J.E. Gray, 1821
The Polyplacophora are a group of entirely marine molluscs commonly known as chitons or 'coat-of-mail' shells. They are an ancient group, isolated valves having been found in the Upper Cambrian, but the fossil record is generally poor.
— Adult Polyplacophora are bilaterally symmetrical with an ovoid body that is very greatly flattened dorso-ventrally. The mantle bears eight transverse shell valves on its dorsal surface. The mantle is developed into a thickened girdle that can bear spines and/or bristles, and can overgrow the shell plates. Head poorly developed, covered by anterior girdle. Eyes and sensory tentacles lacking. Radula large. Large, muscular foot makes up most of ventral surface. Six to 88 pairs of bipectinate ctenidia.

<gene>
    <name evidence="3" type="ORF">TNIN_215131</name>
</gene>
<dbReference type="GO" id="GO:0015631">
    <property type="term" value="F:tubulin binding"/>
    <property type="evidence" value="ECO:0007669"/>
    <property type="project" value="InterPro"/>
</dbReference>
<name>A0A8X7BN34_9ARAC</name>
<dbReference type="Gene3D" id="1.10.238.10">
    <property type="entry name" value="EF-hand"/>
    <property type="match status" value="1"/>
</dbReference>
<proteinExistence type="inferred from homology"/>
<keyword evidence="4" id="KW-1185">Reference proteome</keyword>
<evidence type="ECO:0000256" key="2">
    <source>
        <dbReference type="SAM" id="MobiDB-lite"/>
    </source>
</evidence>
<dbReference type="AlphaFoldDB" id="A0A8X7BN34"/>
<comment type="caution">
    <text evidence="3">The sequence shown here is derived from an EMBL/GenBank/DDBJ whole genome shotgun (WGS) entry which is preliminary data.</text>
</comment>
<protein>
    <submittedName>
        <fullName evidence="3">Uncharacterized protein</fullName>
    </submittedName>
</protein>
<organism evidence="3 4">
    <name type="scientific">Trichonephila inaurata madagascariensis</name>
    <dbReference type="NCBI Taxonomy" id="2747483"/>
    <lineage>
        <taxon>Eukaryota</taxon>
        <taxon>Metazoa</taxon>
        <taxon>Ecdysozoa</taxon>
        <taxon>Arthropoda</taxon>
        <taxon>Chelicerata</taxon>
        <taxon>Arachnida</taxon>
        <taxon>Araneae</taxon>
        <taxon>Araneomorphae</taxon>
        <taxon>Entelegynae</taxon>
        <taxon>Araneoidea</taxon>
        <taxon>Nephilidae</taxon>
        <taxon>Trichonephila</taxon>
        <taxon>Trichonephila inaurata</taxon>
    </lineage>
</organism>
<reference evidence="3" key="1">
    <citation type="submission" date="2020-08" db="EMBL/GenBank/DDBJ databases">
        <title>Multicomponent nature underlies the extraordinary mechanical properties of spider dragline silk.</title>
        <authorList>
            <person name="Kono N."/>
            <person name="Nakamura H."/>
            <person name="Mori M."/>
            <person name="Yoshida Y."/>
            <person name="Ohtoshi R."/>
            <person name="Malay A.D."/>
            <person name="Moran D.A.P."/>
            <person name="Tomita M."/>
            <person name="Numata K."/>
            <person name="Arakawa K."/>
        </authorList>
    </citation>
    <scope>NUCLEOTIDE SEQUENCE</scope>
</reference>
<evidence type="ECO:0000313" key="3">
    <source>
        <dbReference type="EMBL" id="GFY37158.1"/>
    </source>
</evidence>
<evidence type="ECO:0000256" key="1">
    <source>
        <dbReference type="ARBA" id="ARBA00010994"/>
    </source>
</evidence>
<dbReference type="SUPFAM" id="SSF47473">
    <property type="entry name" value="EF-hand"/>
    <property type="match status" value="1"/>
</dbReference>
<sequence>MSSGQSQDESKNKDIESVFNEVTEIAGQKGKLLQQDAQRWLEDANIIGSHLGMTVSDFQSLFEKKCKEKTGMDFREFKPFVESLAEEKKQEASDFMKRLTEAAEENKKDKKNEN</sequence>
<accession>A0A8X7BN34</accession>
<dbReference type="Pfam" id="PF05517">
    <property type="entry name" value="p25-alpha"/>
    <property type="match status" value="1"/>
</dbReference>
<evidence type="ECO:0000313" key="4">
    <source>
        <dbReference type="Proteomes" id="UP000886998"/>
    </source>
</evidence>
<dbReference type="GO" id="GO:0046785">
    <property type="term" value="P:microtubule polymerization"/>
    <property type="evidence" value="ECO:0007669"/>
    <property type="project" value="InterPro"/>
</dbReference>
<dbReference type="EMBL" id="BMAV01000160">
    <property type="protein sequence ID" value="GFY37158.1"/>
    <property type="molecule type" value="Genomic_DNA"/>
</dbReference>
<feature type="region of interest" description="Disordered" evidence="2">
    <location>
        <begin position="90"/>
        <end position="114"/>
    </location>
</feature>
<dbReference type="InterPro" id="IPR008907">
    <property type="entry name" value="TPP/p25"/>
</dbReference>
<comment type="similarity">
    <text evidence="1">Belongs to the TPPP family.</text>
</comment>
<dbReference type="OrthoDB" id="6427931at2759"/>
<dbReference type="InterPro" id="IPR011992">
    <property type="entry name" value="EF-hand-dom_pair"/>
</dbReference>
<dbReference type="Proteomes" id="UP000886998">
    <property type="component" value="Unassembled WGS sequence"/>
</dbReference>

The biology of the North Sea species is poorly known largely because they have tended to be overlooked, being for the most part small in size, somewhat cryptic and predominantly sub-littoral in habit.
— Larva. For the present zooplankton key, only the larval stages are of interest. However, the knowledge at the species level is insufficient and the larvae are not further keyed out. The chiton larva is typically a trochophore, there is no veliger present; by longitudinal growth and loss of the ciliar crests of the trochophore larva, the adult chiton develops.
The following species of Polyplacophora occur in the area (De Kluijver et al., 2000a):